[Haskell-beginners] Haskell as a useful practical 'tool' for intelligent non-programmers

umptious umptious at gmail.com
Mon Apr 30 03:32:26 CEST 2012

> Your message is not related to my post, and a good indication is that
> the given quote is incomplete even for the purpose of making the point
> of that particular experiment.

If you don't believe that 1 to 1 tuition is a help learning a language,
then why did you provide it? What's the point of lists like this where
people can ask questions? Of course it is a help!

> Then that point alone is also not enough
> either, because there is a strong connection between the two examples I
> mentioned.

There would be a "strong connection" if each individual in the group got as
much time as your friend did and this time was provided to them in the same
way as she received it, motivation was the same, etc. But this isn't what
you said!

> All in all you apparently didn't understand a word of my
> post.

Obviously I disagree: I think that I understood what you wrote and found it

-You can't conclude that because two groups are differentiated by property
X (in this case previous programming experience, with lack of it being more
favourable to learning Haskell) then property X is responsible when the
outcome of a test procedure is different. ***Not unless the test procedure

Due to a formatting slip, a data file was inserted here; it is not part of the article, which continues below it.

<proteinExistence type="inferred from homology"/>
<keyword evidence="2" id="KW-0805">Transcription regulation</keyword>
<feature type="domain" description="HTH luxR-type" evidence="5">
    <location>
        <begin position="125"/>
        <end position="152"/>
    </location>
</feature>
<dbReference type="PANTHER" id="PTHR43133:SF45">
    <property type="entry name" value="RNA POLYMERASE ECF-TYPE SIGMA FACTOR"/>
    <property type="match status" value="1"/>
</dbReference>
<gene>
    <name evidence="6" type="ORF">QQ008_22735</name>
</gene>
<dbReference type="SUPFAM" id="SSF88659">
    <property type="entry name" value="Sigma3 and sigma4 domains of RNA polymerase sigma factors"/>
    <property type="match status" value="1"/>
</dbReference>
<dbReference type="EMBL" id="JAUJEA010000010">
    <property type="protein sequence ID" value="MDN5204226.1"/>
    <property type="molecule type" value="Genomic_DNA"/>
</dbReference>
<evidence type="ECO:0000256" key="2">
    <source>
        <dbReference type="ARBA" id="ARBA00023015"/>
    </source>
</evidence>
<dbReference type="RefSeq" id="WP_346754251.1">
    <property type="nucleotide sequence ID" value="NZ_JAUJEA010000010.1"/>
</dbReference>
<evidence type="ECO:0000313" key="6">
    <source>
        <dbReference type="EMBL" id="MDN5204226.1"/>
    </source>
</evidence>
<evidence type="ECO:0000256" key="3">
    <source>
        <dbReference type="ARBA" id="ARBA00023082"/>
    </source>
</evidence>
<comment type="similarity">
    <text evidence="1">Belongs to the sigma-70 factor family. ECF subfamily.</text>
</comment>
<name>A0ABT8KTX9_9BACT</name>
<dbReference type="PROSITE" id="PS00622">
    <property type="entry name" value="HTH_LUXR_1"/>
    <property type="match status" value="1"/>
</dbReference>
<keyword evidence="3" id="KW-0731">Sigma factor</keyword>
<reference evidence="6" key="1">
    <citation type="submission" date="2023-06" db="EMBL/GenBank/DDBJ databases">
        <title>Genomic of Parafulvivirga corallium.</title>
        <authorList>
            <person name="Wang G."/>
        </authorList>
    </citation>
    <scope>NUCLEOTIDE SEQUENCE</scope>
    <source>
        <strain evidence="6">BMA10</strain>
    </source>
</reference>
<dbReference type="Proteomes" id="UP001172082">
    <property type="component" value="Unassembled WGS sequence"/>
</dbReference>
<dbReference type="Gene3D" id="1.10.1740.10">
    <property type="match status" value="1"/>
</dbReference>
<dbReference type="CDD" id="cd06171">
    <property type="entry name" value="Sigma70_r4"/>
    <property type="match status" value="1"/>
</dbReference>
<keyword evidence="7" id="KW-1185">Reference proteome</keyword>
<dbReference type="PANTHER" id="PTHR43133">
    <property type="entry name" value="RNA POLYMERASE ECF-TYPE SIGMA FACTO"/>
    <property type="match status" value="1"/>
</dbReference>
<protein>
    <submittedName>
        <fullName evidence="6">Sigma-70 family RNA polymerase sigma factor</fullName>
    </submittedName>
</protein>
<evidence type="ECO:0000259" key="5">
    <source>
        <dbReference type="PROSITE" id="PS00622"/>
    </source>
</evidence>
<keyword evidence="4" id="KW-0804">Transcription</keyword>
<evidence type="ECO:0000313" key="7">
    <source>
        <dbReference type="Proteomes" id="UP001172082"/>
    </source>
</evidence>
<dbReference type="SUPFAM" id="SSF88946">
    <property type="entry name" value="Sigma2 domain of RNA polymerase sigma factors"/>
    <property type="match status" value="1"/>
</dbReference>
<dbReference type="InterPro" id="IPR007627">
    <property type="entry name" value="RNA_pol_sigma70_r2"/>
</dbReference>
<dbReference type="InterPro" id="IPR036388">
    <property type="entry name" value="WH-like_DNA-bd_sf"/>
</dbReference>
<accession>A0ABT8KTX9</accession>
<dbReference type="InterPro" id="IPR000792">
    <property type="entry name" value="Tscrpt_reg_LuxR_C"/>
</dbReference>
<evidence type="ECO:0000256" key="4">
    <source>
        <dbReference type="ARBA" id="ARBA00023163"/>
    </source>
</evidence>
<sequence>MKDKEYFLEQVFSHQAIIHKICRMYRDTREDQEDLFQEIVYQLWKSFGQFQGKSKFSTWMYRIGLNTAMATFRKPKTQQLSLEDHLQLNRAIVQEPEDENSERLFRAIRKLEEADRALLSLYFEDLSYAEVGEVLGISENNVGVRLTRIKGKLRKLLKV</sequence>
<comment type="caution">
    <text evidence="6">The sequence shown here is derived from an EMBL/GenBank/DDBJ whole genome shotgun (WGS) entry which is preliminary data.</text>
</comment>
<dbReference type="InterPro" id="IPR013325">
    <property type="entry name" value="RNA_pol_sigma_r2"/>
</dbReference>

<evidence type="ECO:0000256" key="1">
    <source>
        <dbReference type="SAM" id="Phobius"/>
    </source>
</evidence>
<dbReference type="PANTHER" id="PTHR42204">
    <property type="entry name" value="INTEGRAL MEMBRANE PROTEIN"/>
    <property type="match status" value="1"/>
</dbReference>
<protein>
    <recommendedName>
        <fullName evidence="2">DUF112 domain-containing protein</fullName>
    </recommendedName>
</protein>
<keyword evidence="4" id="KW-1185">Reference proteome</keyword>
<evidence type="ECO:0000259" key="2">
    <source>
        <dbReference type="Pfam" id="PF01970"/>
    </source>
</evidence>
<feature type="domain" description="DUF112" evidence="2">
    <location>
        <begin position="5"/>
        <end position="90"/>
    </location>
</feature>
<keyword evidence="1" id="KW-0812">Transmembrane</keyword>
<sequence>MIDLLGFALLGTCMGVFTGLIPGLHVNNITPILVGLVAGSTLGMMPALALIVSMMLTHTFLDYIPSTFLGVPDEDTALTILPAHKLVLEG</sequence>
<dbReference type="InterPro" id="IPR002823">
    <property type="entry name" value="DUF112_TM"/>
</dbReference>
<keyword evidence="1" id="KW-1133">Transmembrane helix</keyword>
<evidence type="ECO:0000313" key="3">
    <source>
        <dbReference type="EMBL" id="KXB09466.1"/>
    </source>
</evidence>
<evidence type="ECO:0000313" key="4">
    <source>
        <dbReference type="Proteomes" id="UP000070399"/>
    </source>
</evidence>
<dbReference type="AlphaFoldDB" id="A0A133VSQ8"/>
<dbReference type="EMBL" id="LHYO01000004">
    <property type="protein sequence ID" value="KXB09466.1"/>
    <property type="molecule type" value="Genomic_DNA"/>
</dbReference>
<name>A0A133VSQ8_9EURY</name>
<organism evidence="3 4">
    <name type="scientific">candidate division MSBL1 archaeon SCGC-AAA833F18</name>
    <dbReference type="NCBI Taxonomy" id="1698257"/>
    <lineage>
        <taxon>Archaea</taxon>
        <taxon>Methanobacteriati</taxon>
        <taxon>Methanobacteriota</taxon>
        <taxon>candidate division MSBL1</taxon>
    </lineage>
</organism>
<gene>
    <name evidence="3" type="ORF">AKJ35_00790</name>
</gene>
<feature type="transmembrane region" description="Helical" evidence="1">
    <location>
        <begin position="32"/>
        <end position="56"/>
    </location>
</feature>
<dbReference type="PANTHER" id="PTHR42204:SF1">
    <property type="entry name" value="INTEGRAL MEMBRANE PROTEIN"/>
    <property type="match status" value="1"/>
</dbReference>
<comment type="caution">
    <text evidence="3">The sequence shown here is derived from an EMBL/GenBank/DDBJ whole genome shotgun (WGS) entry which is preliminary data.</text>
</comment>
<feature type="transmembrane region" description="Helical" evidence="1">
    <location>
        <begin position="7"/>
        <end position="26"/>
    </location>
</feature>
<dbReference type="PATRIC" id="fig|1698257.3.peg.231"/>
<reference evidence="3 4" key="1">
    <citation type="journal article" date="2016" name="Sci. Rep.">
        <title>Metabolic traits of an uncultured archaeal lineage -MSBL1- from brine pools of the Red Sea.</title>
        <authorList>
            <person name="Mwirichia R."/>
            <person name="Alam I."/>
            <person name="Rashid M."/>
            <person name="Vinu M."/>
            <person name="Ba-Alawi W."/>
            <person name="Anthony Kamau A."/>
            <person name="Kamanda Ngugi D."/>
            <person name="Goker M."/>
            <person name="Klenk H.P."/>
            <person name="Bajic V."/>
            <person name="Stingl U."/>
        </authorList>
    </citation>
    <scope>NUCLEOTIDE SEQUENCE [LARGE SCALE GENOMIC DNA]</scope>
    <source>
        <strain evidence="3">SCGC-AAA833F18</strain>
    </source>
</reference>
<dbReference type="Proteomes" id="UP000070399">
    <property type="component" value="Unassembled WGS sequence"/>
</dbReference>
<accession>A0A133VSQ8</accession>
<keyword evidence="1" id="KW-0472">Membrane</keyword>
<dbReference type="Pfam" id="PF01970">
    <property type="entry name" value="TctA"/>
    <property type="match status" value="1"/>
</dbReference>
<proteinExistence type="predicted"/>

is the same and those groups are the same.***

Which wasn't the case, not nearly. Individual tuition over a time is an
ideal way to learn a language, while short taught courses are an utter
waste of time - a decent book is better.

Concluding that differences in outcome *had* due to be due to anything else
than the different methods in teaching, time spent, motivation,
relationship with the students, etc, is... well, if this was a science
paper you'd be getting a fail grade. There are so many factors here that
you haven't controlled for that it is silly. There are probably
creationists and global warming deniers who would be shocked at your
selecting the answer that you want from a host of possible ones. You've
picked X, but Y, Z, U, A, B and Alpha were all possible!

But all this is moot - the guy isn't learning to program for fun but for a
purpose. Sagemath and R have the libraries and R in particular seems to be
a lingua franca in econometrics and time series analysis, which are
probably relevant. Haskell would be a poorer tool in this area than R,
simply because knowing it wouldn't allow the guy to read useful papers.
Then there are libraries to consider...
-------------- next part --------------
An HTML attachment was scrubbed...
URL: <http://www.haskell.org/pipermail/beginners/attachments/20120430/f68f07a6/attachment-0001.htm>

More information about the Beginners mailing list